The Bureau of Police Research and Investigation (BPR&D) was established in 1970 to determine the needs and problems faced by the police in the country, to engage in appropriate research operations and considerations, and to suggest strategic options in response to emerging challenges. Additionally, it was mandated to keep up with the most contemporary scientific and technological advances. Additionally, it has provided training sessions for prison staff on a variety of topics, including developmental psychology and the management of human rights in prisons.
13. Joint Cipher Bureau
An organisation of the Indian armed forces known as the Joint Cipher Bureau is in charge of coordinating comparable tasks and operations of military intelligence organisations as well as surveillance data and cryptanalysis. The IB, R&AW, and the Joint Cipher Bureau collaborate closely. It is in charge of cryptanalysis and encryption of private information. For cryptology and SIGINT, the inter-services Joint Cipher Bureau is primarily in charge, coordinating and guiding the other military service organisations with related missions. The majority of the modern technology used to provide tactical intelligence, including specialist direction-finding and monitoring tools, is of Russian provenance. Organizations in the defence industry active in the incorporation of cryptographic techniques, protocols, and products have invented and manufactured specialised cryptographic products.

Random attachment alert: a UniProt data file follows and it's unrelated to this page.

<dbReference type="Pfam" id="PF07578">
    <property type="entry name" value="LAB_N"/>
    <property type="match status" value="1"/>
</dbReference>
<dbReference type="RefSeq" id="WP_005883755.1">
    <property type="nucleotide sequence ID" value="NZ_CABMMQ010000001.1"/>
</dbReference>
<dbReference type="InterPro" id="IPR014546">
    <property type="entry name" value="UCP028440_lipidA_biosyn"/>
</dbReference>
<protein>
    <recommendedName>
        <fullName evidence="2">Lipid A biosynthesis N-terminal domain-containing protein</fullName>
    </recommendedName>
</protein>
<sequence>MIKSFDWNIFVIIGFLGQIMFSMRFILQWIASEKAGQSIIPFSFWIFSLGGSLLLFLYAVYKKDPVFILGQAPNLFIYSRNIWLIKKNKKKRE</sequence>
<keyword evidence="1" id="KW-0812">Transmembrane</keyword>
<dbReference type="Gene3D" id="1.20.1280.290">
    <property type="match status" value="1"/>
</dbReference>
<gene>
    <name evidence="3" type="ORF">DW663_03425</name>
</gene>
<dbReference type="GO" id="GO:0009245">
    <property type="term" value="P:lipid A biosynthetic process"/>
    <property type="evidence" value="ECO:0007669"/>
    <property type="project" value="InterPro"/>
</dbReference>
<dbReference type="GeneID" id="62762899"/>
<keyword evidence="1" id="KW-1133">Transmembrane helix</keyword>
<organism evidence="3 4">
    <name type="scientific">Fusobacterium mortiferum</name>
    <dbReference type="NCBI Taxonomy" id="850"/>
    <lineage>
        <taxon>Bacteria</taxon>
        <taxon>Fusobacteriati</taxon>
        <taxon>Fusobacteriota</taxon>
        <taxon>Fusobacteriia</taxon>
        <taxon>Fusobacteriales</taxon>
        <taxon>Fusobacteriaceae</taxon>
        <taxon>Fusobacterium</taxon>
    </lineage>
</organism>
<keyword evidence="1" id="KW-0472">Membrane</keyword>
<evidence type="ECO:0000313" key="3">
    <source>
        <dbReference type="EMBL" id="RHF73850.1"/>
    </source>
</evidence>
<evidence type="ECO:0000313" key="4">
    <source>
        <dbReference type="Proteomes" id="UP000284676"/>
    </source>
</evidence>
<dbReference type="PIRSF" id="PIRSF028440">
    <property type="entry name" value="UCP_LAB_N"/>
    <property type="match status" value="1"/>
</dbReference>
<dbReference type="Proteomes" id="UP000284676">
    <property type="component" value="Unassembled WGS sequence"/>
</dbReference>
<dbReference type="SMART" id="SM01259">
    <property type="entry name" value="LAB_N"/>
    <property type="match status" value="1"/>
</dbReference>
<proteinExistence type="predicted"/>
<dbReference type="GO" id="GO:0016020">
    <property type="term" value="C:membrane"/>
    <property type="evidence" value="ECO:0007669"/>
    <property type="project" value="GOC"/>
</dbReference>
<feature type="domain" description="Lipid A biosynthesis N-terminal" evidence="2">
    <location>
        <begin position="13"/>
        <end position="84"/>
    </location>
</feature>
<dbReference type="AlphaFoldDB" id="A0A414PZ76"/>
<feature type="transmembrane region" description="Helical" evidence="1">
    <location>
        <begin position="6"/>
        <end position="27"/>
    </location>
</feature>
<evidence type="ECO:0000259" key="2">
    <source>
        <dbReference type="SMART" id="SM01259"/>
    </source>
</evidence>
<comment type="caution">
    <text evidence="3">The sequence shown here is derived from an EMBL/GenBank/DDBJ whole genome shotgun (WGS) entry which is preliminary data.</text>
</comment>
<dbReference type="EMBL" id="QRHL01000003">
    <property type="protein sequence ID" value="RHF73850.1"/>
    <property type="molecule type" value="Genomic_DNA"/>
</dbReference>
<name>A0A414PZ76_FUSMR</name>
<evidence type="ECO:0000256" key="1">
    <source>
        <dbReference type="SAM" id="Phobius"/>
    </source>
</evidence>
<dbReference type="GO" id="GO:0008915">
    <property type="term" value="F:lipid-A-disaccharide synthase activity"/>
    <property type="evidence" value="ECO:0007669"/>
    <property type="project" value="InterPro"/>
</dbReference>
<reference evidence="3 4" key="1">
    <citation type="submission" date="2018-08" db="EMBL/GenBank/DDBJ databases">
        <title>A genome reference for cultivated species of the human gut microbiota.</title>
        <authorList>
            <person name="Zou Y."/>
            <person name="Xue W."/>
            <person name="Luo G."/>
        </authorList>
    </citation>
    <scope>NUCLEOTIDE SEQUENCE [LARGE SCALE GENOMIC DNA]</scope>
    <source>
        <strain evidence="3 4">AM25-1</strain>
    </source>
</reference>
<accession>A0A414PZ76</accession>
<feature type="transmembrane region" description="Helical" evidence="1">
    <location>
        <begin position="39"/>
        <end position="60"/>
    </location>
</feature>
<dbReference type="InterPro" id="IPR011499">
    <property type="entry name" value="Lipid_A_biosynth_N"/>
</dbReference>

14. Defence Intelligence Agency (DIA)